In this paper, we have characterized the mechanisms of viral control in CHIKV infection and we demonstrate a critical role for type I IFNs. We provide evidence in infected human subjects that CHIKV infection triggers the production of type I IFNs (). It has previously been reported that CHIKV does not directly infect primary leukocytes (Sourisseau et al., 2007
). Nonetheless, we expected that an ssRNA virus would be capable of directly activating hematopoietic cells. Remarkably, our in vitro stimulation of human PBMC, as well as human and mouse DC subsets, indicates that CHIKV is not capable of directly engaging PRRs for the induction of type I IFNs ( and data not depicted). Instead, we suggest that infected fibroblasts are the source of type I IFN. This conclusion is based on in vitro experiments and investigation of the injection site of WT animals ( and ). The use of defined knockout mice allowed us to further characterize the production and target of type I IFNs in CHIKV pathogenesis. Specifically, we report that fibroblast production of type I IFNs is under the control of Cardif (). Furthermore, we demonstrate that IFN acts on nonhematopoietic cells to achieve viral clearance ().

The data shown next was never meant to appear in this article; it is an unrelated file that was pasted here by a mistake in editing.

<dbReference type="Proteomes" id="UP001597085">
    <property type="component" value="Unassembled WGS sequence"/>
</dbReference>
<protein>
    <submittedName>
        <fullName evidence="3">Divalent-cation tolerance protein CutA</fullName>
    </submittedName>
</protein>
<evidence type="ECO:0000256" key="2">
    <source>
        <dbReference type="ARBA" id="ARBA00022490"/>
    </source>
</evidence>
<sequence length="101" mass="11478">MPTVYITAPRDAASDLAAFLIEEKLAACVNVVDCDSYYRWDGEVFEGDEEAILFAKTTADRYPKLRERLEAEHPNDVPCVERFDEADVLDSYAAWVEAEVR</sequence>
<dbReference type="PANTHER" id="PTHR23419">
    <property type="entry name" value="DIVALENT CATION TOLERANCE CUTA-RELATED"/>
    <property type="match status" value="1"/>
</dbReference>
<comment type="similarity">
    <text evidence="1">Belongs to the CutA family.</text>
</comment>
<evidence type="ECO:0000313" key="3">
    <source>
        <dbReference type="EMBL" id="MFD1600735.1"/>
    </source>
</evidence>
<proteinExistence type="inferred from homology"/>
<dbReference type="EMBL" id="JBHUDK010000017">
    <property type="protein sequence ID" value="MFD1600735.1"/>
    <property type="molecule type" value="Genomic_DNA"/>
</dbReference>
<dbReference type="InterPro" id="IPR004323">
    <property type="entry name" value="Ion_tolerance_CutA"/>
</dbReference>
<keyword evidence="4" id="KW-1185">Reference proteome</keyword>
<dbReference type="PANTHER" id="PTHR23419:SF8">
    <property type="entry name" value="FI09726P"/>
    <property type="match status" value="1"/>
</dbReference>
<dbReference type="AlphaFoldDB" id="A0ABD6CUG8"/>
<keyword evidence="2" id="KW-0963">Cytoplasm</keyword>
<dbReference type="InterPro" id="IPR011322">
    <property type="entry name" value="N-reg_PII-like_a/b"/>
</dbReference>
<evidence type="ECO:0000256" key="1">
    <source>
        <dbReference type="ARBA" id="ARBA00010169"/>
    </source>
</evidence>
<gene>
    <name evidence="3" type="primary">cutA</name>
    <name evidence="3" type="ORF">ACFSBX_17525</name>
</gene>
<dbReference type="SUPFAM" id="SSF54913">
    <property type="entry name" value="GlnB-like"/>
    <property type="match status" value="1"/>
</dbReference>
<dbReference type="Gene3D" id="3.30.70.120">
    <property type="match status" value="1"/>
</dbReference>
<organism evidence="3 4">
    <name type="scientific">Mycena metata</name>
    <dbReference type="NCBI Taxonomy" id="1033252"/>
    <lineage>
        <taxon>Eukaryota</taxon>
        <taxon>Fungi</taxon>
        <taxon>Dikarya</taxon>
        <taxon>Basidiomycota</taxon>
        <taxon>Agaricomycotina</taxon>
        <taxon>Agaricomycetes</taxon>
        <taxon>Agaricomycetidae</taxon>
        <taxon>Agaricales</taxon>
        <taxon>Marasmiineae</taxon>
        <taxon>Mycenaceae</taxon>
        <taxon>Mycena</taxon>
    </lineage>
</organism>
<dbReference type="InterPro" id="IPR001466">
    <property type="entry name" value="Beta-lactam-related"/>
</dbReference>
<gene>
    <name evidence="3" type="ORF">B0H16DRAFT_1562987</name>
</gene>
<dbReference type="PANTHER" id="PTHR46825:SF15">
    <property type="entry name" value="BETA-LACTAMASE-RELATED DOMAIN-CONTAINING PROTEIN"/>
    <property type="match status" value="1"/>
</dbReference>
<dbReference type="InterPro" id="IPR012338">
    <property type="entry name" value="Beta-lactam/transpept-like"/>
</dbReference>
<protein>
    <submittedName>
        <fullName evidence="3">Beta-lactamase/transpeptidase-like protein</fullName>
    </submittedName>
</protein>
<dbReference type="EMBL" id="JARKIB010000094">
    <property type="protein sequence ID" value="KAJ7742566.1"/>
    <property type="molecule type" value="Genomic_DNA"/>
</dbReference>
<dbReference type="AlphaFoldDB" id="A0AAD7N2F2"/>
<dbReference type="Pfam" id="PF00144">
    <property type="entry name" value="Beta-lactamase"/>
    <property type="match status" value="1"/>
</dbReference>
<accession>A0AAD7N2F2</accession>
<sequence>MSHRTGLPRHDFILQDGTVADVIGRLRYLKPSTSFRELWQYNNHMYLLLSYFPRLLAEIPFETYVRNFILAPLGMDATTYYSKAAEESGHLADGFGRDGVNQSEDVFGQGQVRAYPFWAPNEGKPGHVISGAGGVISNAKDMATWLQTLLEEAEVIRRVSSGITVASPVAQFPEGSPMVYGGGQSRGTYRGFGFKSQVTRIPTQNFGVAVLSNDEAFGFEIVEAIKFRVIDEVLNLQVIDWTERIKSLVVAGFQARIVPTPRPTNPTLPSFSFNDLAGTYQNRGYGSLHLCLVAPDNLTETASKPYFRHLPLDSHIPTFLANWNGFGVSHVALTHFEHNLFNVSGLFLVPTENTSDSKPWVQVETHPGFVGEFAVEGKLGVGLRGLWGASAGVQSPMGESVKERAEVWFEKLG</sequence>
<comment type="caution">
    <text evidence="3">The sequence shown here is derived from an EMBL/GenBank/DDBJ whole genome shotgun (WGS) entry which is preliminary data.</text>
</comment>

Although these data suggest a central role for fibroblasts in the production and reception of IFN signals, the host response to CHIKV is more complex. Notably, adult Cardif−/− mice infected with CHIKV had only a subtle phenotype. In addition to a role for the RLR pathway, we find that mice lacking MyD88 also became viremic (). Alone, neither of the pathways account for the phenotype observed in the IFNAR−/− mice, suggesting that there is cooperation between RLR and TLR recognition, acting together to mediate rapid clearance of CHIKV.